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anonymous

  • one year ago

how do i know if there is 1 solution, no solution, or infinite solutions?

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  1. anonymous
    • one year ago
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    i need to know this but i don't

  2. anonymous
    • one year ago
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    1 solution: Different slopes No solution: Same slope, different y-intercept Infinite solution: Same slope and same y-intercept I'm writing this on the assumption that you are talking about lines, and not parabolas and such.

  3. anonymous
    • one year ago
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    If you can solve for x, there is one solution. If both sides of the equation are equal, for example 9x+3=9x+3, there are infinitely many solutions. If the solution is untrue, for example 7=8, 9=3, etc, there are no solutions.

  4. anonymous
    • one year ago
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    Sorry, it doesn't necessarily have to be x. It can be any variable.

  5. anonymous
    • one year ago
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    how about one solution

  6. anonymous
    • one year ago
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    If you can work out the equation and find the value of the variable normally, it has one solution.

  7. anonymous
    • one year ago
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    if like 6=6 does that have 1 solution

  8. anonymous
    • one year ago
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    That would have infinitely many solutions, because both sides of the equation are the same.

  9. anonymous
    • one year ago
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    how about 2=3 or 1=7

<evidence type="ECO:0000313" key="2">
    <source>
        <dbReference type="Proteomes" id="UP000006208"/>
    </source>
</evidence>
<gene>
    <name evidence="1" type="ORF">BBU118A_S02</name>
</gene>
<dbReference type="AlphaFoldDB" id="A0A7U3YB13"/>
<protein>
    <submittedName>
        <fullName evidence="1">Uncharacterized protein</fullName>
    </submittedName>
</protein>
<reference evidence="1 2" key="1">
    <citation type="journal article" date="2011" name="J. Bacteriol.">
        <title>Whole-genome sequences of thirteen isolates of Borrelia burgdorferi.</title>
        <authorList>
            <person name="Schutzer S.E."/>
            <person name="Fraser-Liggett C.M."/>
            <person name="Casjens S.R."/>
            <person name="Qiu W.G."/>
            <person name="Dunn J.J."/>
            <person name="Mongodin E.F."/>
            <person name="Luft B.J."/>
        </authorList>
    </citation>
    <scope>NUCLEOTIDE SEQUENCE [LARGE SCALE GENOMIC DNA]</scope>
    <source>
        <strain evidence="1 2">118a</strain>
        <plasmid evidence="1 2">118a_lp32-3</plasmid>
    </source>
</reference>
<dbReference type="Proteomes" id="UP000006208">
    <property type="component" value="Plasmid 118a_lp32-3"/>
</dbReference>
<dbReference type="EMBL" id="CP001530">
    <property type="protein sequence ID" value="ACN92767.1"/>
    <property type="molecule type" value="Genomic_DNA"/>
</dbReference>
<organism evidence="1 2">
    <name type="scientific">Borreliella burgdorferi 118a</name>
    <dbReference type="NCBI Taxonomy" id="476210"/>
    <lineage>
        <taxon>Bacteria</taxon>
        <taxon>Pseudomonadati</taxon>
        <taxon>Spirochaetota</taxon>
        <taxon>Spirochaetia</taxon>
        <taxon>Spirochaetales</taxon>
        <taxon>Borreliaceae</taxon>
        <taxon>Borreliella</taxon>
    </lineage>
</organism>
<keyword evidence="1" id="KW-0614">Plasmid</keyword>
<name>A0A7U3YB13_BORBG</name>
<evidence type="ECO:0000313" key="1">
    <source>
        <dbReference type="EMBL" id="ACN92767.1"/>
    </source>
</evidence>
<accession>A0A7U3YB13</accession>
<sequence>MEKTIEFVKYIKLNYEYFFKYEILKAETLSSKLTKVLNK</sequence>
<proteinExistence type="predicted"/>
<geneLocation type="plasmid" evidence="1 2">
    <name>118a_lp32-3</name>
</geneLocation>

10. anonymous
    • one year ago
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    2 does not equal 3, nor does 1 equal 7. Both of the equations are false, so they have no solution.

  11. anonymous
    • one year ago
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    how about this prob.5(6x+2)=3(10x−2)−2x

  12. anonymous
    • one year ago
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    First you would use the distributive property to solve the parenthesis on each side. Then you would continue working out the equation until you come to a solution, whether it be finding the value of x or finding that there are an infinite amount of solutions or no solutions.

  13. anonymous
    • one year ago
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    how many solutions is there/

  14. anonymous
    • one year ago
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    1

  15. anonymous
    • one year ago
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    \[5(6x+2)=3(10x-2)-2x\]Distributive property \[5(6x)+5(2)=3(10x)+3(-2)-2x\]Multiply \[30x+10=30x-6-2x\]Combine like terms on right side to get the two equations\[30x+10=28x-6\]Get the x's on the left side\[2x+10=-6\] Subtract the 10 over\[2x=-16\] Divide to get\[x=-8\] If you want to find the point where they meet, plug the x into one of the original equations.\[y=30(-8)+10\]\[y=-240+10\]\[y=-230\] So the point they meet would be \[(-8,-230)\]

  16. anonymous
    • one year ago
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    LegendarySadist was faster. But anyway, obviously it has one solution.

  17. anonymous
    • one year ago
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    He left before I got mine in =(

  18. anonymous
    • one year ago
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    Shame.

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